Africa CDC playing a major role during the COVID-19 crisis

Non-Aligned Movement has expressed its concern over the rapid spread of the COVID-19, which poses a major challenge to humanity. On May 4, 2020, a NAM Summit was held in the format of a videoconference in a bid to boost coordination among member states in fight against the COVID-19 pandemic. Chairperson of the African Union Commission Moussa Faki Mahamat also participated in the virtual Summit and said African countries were ready for cooperation in the fight against the virus.

Africa is particularly vulnerable to the COVID-19 crisis. As per the Organisation for Economic Co-operation and Development (OECD), Africa faces a dual public health and economic crisis that risks overwhelming healthcare systems, destroying livelihoods, and slowing the region’s growth prospects for years to come. The African Union has taken measures to mitigate the impact of COVID-19 crisis in African countries. In this context, the African Centre for Disease Control and Prevention (Africa CDC) is playing a major role.

Africa Centres for Disease Control and Prevention (Africa CDC) is a specialized technical institution of the African Union established to support public health initiatives of Member States and strengthen the capacity of their public health institutions to detect, prevent, control and respond quickly and effectively to disease threats. Africa CDC supports African Union Member States in providing coordinated and integrated solutions to the inadequacies in their public health infrastructure, human resource capacity, disease surveillance, laboratory diagnostics, and preparedness and response to health emergencies and disasters.

Established in January 2016 by the 26th Ordinary Assembly of Heads of State and Government and officially launched in January 2017, Africa CDC is guided by the principles of leadership, credibility, ownership, delegated authority, timely dissemination of information, and transparency in carrying out its day-to-day activities. The institution serves as a platform for Member States to share and exchange knowledge and lessons from public health intervention.Since February 2020, Africa CDC has been deploying experts to support response to the COVID-19 at its headquarters and in some Member State. In February 2020, Africa CDC established the Africa Task Force for Novel Coronavirus (AFCOR), to oversee preparedness and response to the global epidemic of the 2019 Novel Coronavirus (2019-nCoV) disease. The Task Force will support pan-African cooperation and African leadership in sharing information and best practices, building technical capacity, making high-quality policy decisions, and coordinating detection and control at borders.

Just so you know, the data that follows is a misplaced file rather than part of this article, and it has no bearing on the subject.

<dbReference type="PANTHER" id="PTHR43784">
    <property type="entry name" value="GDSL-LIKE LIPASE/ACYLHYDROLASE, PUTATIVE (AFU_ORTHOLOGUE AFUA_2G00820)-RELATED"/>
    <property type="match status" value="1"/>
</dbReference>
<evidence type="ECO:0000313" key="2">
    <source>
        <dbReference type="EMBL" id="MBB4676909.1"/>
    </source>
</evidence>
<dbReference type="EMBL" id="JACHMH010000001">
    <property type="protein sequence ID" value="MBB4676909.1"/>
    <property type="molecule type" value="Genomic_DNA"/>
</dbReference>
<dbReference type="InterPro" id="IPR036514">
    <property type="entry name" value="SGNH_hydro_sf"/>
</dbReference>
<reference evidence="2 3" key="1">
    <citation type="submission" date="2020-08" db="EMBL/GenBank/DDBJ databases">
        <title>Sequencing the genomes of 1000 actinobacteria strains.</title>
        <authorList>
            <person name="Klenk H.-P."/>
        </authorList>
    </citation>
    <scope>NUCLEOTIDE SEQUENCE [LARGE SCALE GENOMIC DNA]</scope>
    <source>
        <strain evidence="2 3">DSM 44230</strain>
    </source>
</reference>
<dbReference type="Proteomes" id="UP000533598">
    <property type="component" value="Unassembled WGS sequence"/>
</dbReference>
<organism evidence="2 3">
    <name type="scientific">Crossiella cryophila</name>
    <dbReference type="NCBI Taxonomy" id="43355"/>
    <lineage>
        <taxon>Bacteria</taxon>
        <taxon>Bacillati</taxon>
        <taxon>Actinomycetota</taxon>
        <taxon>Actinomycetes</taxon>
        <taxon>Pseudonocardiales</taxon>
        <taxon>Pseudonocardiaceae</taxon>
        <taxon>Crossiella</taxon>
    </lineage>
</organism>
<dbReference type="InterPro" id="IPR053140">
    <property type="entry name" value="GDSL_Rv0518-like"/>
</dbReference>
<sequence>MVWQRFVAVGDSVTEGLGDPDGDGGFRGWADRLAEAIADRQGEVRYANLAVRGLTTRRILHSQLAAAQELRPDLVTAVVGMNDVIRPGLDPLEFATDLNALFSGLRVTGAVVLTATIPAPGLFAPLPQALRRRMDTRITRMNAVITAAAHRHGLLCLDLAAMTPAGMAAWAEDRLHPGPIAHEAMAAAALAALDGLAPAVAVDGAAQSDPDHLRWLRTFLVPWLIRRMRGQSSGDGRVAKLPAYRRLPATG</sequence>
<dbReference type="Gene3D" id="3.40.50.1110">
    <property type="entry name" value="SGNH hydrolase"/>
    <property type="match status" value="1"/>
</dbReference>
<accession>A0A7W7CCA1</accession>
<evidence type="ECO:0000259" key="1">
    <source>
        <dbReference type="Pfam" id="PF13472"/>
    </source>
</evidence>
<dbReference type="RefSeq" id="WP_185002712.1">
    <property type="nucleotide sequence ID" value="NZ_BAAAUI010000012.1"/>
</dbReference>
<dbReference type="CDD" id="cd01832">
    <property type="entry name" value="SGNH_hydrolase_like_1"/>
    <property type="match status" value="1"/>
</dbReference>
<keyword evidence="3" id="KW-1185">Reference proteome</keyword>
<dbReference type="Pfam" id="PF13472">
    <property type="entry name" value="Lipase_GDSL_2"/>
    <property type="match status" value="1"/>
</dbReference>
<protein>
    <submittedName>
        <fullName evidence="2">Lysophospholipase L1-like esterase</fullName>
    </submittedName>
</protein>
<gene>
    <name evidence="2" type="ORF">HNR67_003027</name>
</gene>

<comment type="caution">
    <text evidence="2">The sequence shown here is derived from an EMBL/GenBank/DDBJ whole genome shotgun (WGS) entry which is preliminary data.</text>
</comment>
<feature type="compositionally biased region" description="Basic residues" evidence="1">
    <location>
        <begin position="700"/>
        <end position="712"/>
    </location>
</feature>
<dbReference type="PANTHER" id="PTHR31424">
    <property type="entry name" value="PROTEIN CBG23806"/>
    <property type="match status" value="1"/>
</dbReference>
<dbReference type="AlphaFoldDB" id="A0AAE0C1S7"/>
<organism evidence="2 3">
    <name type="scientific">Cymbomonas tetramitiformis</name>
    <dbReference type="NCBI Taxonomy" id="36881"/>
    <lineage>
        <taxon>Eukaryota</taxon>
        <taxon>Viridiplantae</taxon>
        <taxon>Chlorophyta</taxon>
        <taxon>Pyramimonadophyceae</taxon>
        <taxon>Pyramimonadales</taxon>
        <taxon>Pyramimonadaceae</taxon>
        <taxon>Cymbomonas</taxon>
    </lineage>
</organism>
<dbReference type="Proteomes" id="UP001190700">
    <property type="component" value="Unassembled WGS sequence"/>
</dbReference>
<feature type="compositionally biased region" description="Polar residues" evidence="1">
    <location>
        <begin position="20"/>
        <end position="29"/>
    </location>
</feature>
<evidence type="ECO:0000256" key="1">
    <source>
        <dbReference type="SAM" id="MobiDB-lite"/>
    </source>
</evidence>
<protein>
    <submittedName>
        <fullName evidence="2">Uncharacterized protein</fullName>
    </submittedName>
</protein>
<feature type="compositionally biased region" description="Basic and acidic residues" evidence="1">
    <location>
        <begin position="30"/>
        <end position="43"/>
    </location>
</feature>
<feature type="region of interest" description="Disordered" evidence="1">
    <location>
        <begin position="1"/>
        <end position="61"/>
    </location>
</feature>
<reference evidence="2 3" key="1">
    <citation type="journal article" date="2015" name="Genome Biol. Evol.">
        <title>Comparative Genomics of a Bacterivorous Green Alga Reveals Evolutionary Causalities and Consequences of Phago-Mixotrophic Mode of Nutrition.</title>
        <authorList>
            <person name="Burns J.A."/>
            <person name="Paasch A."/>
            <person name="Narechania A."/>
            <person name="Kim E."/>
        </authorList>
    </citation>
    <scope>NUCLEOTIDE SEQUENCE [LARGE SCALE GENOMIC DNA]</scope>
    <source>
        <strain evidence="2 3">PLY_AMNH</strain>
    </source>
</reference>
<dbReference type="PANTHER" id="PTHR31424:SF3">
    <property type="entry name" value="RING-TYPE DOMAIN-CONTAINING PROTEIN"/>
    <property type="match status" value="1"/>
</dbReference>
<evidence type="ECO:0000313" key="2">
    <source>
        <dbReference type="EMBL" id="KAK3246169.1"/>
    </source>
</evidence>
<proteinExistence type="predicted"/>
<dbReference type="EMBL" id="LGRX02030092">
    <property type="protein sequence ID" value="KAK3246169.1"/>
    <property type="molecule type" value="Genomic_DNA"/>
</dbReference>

The African Union Commission and Africa CDC have launched the Partnership to Accelerate COVID-19 Testing (PACT): Trace, Test & Track (CDC-T3). The partnership aims to facilitate the implementation of the Africa Joint Continental Strategy for COVID-19, endorsed by African Ministers of Health on 22 February 2020 in Addis Ababa, Ethiopia, and approved by the Bureau of the Assembly of the African Union Heads of State and Government on 26 March 2020. Driven by the principles of cooperation, coordination, collaboration and communication, the goal of the continental strategy is to prevent severe illness and death from COVID-19 infection in African Union Member States and minimize social disruption and the economic consequences of COVID-19.

Africa CDC has also partnered with the United Nations Development Programme (UNDP) to establish a joint program in the following areas: regional coordination and building of synergies; socio-economic, health, governance and political impact assessments; capacity building and knowledge sharing; and risk communication strategies and sensitization campaigns.

In May 2020, the Africa Centres for Disease Control and Prevention (Africa CDC) in collaboration with the Operations Division of the African Union Peace and Security Department (PSD) successfully deployed 28 frontline COVID-19 responders from the Democratic Republic of Congo (DRC) to Burkina Faso, Cameroon, Mali and Niger. Africa CDC is working with all affected countries and is mobilizing laboratory, surveillance, and other response support where requested and is also supporting Member States to conduct training for infection prevention and control. Zimbabwe, South Sudan and Cameroon have been the beneficiaries of the country training programs.

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